Area Forecast Discussion
Issued by NWS Greer, SC

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FXUS62 KGSP 201427

Area Forecast Discussion
National Weather Service Greenville-Spartanburg SC
1027 AM EDT Thu Jul 20 2017

An upper level ridge will build over our region from the west
through the end of the work week bringing hot temperatures and
isolated showers and thunderstorms each day. A broad upper level
trough develops over the weekend and into early next week and
is expected to bring cooler temperatures.


As of 1025 AM: Forecast generally on track with latest observations
and guidance supporting previous thinking. 12Z observed soundings
show very high freezing level but a large separation between those
and low wet bulb zero levels due to the large amount of mid level
dry air. Very high DCAPE values are shown as well along with the
potential for moderate instability even with the warm mid levels and
poor lapse rates. The HRRR has backed off on the NC Piedmont
convection and is now closer in line to the other guidance.
Therefore the isolated coverage focusing on the southern mountains
and southern CWFA still in line. High heat with heat index values
below 105, and mostly below 100, on track as well as the high
morning dew points should mix out given the dry air aloft.

Otherwise...The flow aloft will become increasingly anticyclonic, as
ridge associated with expansive subtropical high over the central
Conus continues to nudge its way into the forecast area. Resultant
warm mid-level temps of -5 to -6C will yield very poor mid-level
lapse rates, but forecast soundings are generally not capped, and
still reveal some modest buoyancy, especially across the southeast
third or so of the forecast area. Convection-allowing models depict
a smattering of small convective cells across the southern Piedmont,
and to a lesser extent across the high terrain. The concern with
that is that the CAMs have been too reserved with diurnal convection
for the past 2-3 days, especially over the Piedmont.

Instability is such that I would expect isolated convection to fire
along the buoyancy gradient that is forecast to set up between the
Midlands and the northern Piedmont this afternoon (the HRRR features
this to some extent), so 20 pops will be advertised roughly along
the Hwy 72 corridor in GA/SC. The environment is expected to become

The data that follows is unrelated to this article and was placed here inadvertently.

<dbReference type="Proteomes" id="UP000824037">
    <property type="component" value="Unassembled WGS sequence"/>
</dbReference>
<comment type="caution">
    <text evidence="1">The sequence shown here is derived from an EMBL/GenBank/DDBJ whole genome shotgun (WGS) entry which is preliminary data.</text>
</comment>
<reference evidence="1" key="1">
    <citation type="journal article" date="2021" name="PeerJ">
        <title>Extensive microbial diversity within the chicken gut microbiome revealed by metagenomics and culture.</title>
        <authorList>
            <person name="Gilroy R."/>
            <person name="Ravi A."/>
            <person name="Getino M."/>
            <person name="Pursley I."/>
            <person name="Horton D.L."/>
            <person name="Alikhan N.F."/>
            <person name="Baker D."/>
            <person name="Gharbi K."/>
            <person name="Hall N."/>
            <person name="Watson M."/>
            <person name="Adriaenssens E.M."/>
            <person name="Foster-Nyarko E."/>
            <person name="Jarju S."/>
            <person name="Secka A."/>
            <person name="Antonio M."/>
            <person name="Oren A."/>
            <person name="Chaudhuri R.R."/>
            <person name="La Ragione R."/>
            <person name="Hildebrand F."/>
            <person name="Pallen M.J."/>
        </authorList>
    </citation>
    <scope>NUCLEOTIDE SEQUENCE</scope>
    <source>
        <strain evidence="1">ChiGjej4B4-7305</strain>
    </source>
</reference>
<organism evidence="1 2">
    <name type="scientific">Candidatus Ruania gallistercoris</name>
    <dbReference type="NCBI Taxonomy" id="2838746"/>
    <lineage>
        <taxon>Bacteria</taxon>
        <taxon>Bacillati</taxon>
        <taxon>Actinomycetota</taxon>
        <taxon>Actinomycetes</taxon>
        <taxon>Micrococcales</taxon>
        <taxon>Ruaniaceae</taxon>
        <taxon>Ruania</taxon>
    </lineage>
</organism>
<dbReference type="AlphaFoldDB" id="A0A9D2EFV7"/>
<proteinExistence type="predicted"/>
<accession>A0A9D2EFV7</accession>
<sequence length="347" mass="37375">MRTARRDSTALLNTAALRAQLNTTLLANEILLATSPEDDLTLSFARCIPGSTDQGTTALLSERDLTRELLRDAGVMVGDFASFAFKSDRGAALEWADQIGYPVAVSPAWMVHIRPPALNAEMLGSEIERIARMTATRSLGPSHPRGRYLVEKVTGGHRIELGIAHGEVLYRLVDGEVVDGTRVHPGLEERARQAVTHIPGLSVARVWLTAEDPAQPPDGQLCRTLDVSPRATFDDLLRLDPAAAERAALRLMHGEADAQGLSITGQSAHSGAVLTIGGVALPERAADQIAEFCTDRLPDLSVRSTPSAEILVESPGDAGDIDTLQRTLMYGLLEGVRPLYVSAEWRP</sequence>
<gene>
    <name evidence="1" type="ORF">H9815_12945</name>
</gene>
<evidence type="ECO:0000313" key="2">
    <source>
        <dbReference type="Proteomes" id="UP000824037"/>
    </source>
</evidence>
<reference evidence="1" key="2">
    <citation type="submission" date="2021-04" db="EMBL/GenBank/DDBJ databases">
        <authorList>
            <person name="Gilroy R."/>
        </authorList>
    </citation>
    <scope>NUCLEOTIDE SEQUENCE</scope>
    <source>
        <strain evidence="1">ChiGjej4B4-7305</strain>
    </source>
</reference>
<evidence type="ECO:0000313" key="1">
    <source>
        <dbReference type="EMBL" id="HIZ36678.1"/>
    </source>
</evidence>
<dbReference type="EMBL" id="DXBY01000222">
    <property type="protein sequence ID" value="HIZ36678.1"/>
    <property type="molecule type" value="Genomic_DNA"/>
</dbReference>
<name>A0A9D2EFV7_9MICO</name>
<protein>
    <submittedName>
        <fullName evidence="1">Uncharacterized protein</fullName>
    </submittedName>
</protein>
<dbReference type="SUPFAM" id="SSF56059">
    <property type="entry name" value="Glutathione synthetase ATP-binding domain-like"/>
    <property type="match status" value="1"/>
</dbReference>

increasingly hostile to convective development as one travels
farther northwest across the area, but again, forecast soundings
across the mtns are uncapped and feature sbCAPE in the 1000-1500
J/kg range. Even with such meager ingredients, it`s hard not to get
at least isolated convection across the southern (i.e., srn NC/GA/
SC) mtns in late July, so a 20 pop will also be forecast from the
Balsams southwest into our GA mtn zones. Considering the forecast
degree of instability and downdraft CAPE, would not be surprised to
see a microburst or two across the Piedmont. Another two degree-ish
increase in max temps is expected this afternoon, with the vast
majority of the Piedmont and foothills expected to reach the
mid-90s. Nevertheless, dewpoints mixing out in the mid-to-upper 60s
should keep heat indices contained within the 95-100 range this
afternoon. Min temps tonight will average a couple of degrees above


As of 310 AM EDT Thursday: the short-term fcst picks up at 12z on
Friday with very broad upper ridging in place over most of the CONUS
and a weak H5 low, that has separated from the mean flow, just to our
south. The low proceeds to drift SW towards the Gulf of Mexico and
by early Sat, what`s left of the low is centered over the northern
gulf coast with flat upper ridging in place over the fcst area. By
early Sun, another shortwave upper trof begins to dive down over the
Western Great Lakes as the upper ridge amplifies over the western
CONUS. At the sfc, the Bermuda High will be in place offshore with